In Graduate School as in Life, I tend to ignore the journey in the interests of getting to my objective. The fastest and easiest path from point A to point B. Nothing fancy, just utilitarian. This may spoil the experience, but I maintain it frees my life from the shackles of deadlines, stress and in some ways responsibility. I work on my terms, not the system’s - even if I am admittedly within the system.
In the last week of the semester, I am coasting to a calm finish. My research paper for Nineteenth Century American History is due tomorrow - it has been done since before Thanksgiving. A minimum of work was put in on both my Museum and Oral History final projects, which are due Wednesday and Friday respectively. After that, I will only need to grade finals for my American History Survey discussion sections. Followed by winter break in Minneapolis.
I am spending my free time playing basketball, writing a blog, offering ideas to the creators of blog phenom "Public History Ryan Gossling" and locating addresses for our Seasons Greetings Cards. I have the partial backwards semester to thank for these blessings of time management.
Undoubtedly, to be a graduate student you have in someway become a good student. You have are skilled at getting things done and doing assignments in a timely manner. You not only get things turned in, but your ideas are salient, your research is sound and your prose is somewhere on the spectrum from fair to poetic. You command the readings in class discussion, because you are critically minded and can see the forest for the trees in the big picture of your subject’s literature.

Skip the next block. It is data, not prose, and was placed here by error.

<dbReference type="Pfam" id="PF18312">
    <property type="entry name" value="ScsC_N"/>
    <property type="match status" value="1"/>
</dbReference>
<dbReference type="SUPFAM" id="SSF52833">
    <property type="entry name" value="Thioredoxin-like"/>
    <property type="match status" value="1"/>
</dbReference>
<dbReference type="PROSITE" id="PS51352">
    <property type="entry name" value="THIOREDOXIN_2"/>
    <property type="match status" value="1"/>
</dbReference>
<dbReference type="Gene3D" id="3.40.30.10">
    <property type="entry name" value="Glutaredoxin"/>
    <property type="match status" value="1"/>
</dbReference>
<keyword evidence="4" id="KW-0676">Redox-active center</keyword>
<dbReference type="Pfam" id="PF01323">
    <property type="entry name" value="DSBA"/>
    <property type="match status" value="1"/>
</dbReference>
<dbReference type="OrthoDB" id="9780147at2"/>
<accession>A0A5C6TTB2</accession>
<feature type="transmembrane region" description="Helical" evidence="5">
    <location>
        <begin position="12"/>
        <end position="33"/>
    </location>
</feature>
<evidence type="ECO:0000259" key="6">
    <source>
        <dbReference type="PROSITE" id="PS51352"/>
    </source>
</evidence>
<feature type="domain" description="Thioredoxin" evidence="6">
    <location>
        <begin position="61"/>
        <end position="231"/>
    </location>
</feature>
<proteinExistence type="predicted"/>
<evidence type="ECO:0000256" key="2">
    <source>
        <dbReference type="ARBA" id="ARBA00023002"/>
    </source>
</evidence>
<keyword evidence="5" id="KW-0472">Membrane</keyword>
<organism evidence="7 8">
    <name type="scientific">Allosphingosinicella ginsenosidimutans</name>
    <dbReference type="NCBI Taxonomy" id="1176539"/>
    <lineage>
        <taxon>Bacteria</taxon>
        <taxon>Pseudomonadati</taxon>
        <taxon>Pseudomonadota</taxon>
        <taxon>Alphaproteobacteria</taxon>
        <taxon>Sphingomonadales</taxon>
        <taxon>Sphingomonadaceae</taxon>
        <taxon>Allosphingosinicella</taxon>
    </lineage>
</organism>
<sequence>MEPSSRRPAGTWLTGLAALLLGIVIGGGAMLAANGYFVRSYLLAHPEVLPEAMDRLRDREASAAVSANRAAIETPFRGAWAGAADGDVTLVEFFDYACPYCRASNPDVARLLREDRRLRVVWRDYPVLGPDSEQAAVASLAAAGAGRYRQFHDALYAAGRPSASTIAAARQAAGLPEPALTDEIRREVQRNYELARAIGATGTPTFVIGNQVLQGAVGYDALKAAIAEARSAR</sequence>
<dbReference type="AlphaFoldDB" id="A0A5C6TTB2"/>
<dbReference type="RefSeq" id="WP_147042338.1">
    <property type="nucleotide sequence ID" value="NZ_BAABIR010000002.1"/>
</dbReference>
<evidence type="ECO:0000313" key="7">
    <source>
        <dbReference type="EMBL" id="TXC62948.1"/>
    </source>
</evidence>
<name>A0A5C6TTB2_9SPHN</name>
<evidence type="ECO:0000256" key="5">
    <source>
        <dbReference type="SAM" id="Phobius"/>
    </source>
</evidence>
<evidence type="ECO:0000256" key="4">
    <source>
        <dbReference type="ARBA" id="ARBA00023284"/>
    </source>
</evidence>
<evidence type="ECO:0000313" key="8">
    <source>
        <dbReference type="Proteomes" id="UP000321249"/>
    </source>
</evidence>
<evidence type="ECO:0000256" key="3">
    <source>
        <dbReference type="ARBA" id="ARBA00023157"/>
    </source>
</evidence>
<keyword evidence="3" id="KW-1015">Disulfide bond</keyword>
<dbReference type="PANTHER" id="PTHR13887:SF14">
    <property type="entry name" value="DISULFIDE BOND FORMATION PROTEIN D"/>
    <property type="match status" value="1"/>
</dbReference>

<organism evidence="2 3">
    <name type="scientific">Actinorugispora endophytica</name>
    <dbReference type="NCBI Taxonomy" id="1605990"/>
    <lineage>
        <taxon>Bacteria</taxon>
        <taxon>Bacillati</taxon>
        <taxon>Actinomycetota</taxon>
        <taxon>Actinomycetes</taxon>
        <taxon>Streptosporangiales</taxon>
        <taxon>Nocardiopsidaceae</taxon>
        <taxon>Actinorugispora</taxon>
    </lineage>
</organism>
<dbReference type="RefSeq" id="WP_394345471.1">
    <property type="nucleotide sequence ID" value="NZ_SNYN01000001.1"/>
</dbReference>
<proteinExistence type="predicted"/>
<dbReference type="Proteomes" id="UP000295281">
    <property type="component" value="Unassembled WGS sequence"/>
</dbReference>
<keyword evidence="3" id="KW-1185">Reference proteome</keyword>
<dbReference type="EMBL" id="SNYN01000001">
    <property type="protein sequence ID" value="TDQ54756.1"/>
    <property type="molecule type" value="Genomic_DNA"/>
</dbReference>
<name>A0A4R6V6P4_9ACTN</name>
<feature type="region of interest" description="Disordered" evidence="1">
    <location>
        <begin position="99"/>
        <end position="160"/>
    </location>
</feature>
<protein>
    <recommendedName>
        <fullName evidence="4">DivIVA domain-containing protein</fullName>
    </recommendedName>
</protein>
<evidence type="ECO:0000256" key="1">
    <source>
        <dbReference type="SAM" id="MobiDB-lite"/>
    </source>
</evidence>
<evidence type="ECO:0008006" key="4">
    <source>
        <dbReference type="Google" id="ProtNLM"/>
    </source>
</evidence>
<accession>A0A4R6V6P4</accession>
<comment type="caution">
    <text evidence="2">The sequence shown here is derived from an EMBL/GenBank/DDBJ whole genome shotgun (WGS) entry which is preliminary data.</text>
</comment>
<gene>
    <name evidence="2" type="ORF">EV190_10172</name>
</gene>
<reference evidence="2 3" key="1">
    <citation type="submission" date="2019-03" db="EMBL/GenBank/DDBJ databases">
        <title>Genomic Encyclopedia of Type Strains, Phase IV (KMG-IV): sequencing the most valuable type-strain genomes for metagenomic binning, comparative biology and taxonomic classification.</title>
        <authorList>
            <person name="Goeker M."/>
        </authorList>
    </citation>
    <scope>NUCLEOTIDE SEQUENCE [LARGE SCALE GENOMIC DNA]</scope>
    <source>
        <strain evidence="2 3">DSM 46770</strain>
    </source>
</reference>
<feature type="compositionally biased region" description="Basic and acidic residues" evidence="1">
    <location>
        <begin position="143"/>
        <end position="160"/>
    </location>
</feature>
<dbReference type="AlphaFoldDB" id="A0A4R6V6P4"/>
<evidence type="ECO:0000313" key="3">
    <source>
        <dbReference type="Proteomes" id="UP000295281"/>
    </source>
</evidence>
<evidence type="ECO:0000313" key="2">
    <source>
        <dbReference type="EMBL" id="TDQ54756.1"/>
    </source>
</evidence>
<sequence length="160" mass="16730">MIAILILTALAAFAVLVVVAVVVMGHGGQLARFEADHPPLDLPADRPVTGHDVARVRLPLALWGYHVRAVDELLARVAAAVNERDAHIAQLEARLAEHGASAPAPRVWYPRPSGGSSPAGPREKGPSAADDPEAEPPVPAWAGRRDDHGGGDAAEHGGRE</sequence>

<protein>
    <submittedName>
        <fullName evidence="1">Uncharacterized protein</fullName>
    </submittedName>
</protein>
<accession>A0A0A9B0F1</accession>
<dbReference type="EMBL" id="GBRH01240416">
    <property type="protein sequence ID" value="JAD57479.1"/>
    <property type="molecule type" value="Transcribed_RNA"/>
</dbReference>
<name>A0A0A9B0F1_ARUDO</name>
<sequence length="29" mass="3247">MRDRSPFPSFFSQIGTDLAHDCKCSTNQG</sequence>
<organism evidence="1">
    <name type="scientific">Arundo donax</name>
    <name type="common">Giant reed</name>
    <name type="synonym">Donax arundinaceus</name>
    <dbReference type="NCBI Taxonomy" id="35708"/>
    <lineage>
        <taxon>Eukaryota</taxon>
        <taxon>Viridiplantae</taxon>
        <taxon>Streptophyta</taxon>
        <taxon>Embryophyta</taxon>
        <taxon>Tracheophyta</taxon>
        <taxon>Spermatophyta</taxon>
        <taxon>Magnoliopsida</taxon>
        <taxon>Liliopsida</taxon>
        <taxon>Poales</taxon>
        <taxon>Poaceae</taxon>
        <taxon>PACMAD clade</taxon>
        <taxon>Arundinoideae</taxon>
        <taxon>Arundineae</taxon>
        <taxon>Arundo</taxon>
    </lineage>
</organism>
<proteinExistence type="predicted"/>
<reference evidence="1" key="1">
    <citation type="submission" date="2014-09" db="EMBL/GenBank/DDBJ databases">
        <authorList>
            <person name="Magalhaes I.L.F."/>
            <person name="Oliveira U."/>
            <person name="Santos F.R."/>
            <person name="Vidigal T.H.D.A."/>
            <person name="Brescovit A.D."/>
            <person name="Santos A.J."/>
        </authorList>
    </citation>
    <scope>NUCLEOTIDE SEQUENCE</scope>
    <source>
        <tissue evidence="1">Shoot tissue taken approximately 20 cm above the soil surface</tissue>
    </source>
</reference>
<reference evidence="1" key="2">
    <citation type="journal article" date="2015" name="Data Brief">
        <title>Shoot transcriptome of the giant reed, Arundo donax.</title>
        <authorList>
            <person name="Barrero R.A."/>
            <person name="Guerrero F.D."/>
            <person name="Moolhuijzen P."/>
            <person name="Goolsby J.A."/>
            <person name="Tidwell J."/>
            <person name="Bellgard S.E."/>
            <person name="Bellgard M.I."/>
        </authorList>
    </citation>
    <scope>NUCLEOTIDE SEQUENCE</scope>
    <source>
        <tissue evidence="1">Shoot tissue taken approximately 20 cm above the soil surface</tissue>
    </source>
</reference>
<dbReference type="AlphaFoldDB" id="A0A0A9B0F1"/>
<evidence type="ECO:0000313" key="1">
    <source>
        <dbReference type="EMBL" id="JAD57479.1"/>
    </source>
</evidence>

The threat you see looming to your sanity is not whether or not you have the smarts, but how damning the end of the semester will be. Like any assembly line, the machines stamp in time. You know that the final step in your semester cycle has the most moving parts, requires the most preparation and effort across the board and will sap every ounce of your being. You tell yourself, “what doesn’t kill me makes me stronger.” And when it’s over you spit on the ground (figuratively) and say “That’ll do Pig.”
The central tenant of the backwards semester is to ignore what you’ve learned about being a student in the course of your life. You must will yourself to neglect your weekly assignments or at least temporally reduce their budget. Why spend 12 out of 14 weeks focusing on books that only account for something like 20% of your grade overall? Instead, grasp the larger meaning. You are in class to get done with a huge project at the end, which is often work around 50%. Start there, at the end and proceed. When you get done ahead of time, you can make up for class participation while everyone else is waning away in class under the pressure of the bottleneck. You friend, will be a champion among slaves.
This strategy is not for everyone. It is not for the faint of heart, the cowardly or the procrastinative. Rather it is a new freedom, for those that choose to fight for it and live life on their own terms. The ideal is a glimpse of perfection, which can not be attained whole hog, but striven for. Usually the closest we will ever come will be by happy accident - a confluence of factors beyond our control that align in a moment when we are looking in the right direction and have the fortitude to pounce upon it. Beyond this perfection, the best to be hoped for is progress in the right direction and some peace of mind. The sense of a bit of power in conditions in which we usually feel powerless.
Some scoff at this promise out of fear and self-doubt. But to those that can take the risk, the reward of the backwards semester are theirs to reap!